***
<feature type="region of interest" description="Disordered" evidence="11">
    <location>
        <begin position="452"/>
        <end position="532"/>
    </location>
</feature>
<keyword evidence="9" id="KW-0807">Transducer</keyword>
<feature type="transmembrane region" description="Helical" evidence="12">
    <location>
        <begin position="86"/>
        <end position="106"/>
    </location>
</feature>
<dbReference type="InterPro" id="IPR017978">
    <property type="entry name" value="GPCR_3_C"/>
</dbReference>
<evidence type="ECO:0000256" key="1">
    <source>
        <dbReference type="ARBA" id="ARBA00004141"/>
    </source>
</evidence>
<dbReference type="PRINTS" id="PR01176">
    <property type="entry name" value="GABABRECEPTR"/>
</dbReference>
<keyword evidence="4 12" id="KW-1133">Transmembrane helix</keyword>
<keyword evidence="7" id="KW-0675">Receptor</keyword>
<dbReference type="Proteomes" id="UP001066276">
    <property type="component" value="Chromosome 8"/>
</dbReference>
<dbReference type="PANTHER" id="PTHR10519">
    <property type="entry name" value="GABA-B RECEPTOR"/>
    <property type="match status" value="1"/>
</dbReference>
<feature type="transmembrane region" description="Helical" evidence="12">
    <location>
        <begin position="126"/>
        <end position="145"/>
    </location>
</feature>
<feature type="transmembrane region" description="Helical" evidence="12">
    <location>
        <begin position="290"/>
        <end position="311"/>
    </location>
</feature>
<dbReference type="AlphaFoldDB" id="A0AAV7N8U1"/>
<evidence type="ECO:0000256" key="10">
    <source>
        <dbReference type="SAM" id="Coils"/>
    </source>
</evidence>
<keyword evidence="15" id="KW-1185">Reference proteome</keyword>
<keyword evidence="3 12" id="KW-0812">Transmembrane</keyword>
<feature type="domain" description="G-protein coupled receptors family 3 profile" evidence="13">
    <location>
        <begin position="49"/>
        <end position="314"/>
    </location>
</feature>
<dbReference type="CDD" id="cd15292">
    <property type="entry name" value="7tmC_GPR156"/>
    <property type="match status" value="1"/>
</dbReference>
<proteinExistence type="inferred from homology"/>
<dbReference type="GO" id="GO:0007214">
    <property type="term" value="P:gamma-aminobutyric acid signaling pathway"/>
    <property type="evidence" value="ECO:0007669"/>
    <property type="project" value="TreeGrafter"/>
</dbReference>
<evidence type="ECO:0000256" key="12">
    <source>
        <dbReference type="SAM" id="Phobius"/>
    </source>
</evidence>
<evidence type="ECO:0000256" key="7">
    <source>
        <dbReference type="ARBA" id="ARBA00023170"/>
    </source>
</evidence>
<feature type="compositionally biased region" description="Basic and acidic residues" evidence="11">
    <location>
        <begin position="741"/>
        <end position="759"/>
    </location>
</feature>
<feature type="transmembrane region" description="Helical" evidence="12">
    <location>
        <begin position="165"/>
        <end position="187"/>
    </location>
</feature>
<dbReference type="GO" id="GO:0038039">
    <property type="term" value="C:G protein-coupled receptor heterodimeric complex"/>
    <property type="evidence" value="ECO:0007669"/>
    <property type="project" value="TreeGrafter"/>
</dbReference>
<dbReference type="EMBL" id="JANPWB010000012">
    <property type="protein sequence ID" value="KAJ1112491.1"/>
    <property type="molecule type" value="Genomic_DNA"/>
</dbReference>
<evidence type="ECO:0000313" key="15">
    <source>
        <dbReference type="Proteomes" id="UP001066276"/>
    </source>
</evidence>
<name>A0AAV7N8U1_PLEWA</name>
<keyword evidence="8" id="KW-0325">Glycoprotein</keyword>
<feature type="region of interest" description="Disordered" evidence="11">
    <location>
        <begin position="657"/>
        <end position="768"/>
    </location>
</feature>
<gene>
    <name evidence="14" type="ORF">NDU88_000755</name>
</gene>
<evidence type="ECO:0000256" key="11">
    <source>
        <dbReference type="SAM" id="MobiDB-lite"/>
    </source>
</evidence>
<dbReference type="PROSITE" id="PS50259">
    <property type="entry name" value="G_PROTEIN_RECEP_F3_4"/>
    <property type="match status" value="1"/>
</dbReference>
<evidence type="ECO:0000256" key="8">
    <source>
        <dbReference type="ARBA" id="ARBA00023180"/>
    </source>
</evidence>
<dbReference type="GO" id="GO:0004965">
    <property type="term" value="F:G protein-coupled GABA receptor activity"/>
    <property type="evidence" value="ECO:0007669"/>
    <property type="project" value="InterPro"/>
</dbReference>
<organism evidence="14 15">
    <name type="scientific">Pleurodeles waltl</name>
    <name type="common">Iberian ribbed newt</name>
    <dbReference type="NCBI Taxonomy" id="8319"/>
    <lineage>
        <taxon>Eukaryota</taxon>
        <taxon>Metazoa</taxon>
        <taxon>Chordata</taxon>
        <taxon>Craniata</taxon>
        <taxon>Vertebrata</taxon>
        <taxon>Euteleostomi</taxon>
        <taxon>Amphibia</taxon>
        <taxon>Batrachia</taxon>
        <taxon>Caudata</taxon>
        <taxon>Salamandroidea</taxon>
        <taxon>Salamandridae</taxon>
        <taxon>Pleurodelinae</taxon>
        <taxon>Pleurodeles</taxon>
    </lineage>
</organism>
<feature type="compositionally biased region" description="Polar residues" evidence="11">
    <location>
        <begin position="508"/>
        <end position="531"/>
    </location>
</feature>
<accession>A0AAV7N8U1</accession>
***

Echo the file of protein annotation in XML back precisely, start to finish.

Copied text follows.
<feature type="region of interest" description="Disordered" evidence="11">
    <location>
        <begin position="452"/>
        <end position="532"/>
    </location>
</feature>
<keyword evidence="9" id="KW-0807">Transducer</keyword>
<feature type="transmembrane region" description="Helical" evidence="12">
    <location>
        <begin position="86"/>
        <end position="106"/>
    </location>
</feature>
<dbReference type="InterPro" id="IPR017978">
    <property type="entry name" value="GPCR_3_C"/>
</dbReference>
<evidence type="ECO:0000256" key="1">
    <source>
        <dbReference type="ARBA" id="ARBA00004141"/>
    </source>
</evidence>
<dbReference type="PRINTS" id="PR01176">
    <property type="entry name" value="GABABRECEPTR"/>
</dbReference>
<keyword evidence="4 12" id="KW-1133">Transmembrane helix</keyword>
<keyword evidence="7" id="KW-0675">Receptor</keyword>
<dbReference type="Proteomes" id="UP001066276">
    <property type="component" value="Chromosome 8"/>
</dbReference>
<dbReference type="PANTHER" id="PTHR10519">
    <property type="entry name" value="GABA-B RECEPTOR"/>
    <property type="match status" value="1"/>
</dbReference>
<feature type="transmembrane region" description="Helical" evidence="12">
    <location>
        <begin position="126"/>
        <end position="145"/>
    </location>
</feature>
<feature type="transmembrane region" description="Helical" evidence="12">
    <location>
        <begin position="290"/>
        <end position="311"/>
    </location>
</feature>
<dbReference type="AlphaFoldDB" id="A0AAV7N8U1"/>
<evidence type="ECO:0000256" key="10">
    <source>
        <dbReference type="SAM" id="Coils"/>
    </source>
</evidence>
<keyword evidence="15" id="KW-1185">Reference proteome</keyword>
<keyword evidence="3 12" id="KW-0812">Transmembrane</keyword>
<feature type="domain" description="G-protein coupled receptors family 3 profile" evidence="13">
    <location>
        <begin position="49"/>
        <end position="314"/>
    </location>
</feature>
<dbReference type="CDD" id="cd15292">
    <property type="entry name" value="7tmC_GPR156"/>
    <property type="match status" value="1"/>
</dbReference>
<proteinExistence type="inferred from homology"/>
<dbReference type="GO" id="GO:0007214">
    <property type="term" value="P:gamma-aminobutyric acid signaling pathway"/>
    <property type="evidence" value="ECO:0007669"/>
    <property type="project" value="TreeGrafter"/>
</dbReference>
<evidence type="ECO:0000256" key="12">
    <source>
        <dbReference type="SAM" id="Phobius"/>
    </source>
</evidence>
<evidence type="ECO:0000256" key="7">
    <source>
        <dbReference type="ARBA" id="ARBA00023170"/>
    </source>
</evidence>
<feature type="compositionally biased region" description="Basic and acidic residues" evidence="11">
    <location>
        <begin position="741"/>
        <end position="759"/>
    </location>
</feature>
<feature type="transmembrane region" description="Helical" evidence="12">
    <location>
        <begin position="165"/>
        <end position="187"/>
    </location>
</feature>
<dbReference type="GO" id="GO:0038039">
    <property type="term" value="C:G protein-coupled receptor heterodimeric complex"/>
    <property type="evidence" value="ECO:0007669"/>
    <property type="project" value="TreeGrafter"/>
</dbReference>
<dbReference type="EMBL" id="JANPWB010000012">
    <property type="protein sequence ID" value="KAJ1112491.1"/>
    <property type="molecule type" value="Genomic_DNA"/>
</dbReference>
<evidence type="ECO:0000313" key="15">
    <source>
        <dbReference type="Proteomes" id="UP001066276"/>
    </source>
</evidence>
<name>A0AAV7N8U1_PLEWA</name>
<keyword evidence="8" id="KW-0325">Glycoprotein</keyword>
<feature type="region of interest" description="Disordered" evidence="11">
    <location>
        <begin position="657"/>
        <end position="768"/>
    </location>
</feature>
<gene>
    <name evidence="14" type="ORF">NDU88_000755</name>
</gene>
<evidence type="ECO:0000256" key="11">
    <source>
        <dbReference type="SAM" id="MobiDB-lite"/>
    </source>
</evidence>
<dbReference type="PROSITE" id="PS50259">
    <property type="entry name" value="G_PROTEIN_RECEP_F3_4"/>
    <property type="match status" value="1"/>
</dbReference>
<evidence type="ECO:0000256" key="8">
    <source>
        <dbReference type="ARBA" id="ARBA00023180"/>
    </source>
</evidence>
<dbReference type="GO" id="GO:0004965">
    <property type="term" value="F:G protein-coupled GABA receptor activity"/>
    <property type="evidence" value="ECO:0007669"/>
    <property type="project" value="InterPro"/>
</dbReference>
<organism evidence="14 15">
    <name type="scientific">Pleurodeles waltl</name>
    <name type="common">Iberian ribbed newt</name>
    <dbReference type="NCBI Taxonomy" id="8319"/>
    <lineage>
        <taxon>Eukaryota</taxon>
        <taxon>Metazoa</taxon>
        <taxon>Chordata</taxon>
        <taxon>Craniata</taxon>
        <taxon>Vertebrata</taxon>
        <taxon>Euteleostomi</taxon>
        <taxon>Amphibia</taxon>
        <taxon>Batrachia</taxon>
        <taxon>Caudata</taxon>
        <taxon>Salamandroidea</taxon>
        <taxon>Salamandridae</taxon>
        <taxon>Pleurodelinae</taxon>
        <taxon>Pleurodeles</taxon>
    </lineage>
</organism>
<feature type="compositionally biased region" description="Polar residues" evidence="11">
    <location>
        <begin position="508"/>
        <end position="531"/>
    </location>
</feature>
<accession>A0AAV7N8U1</accession>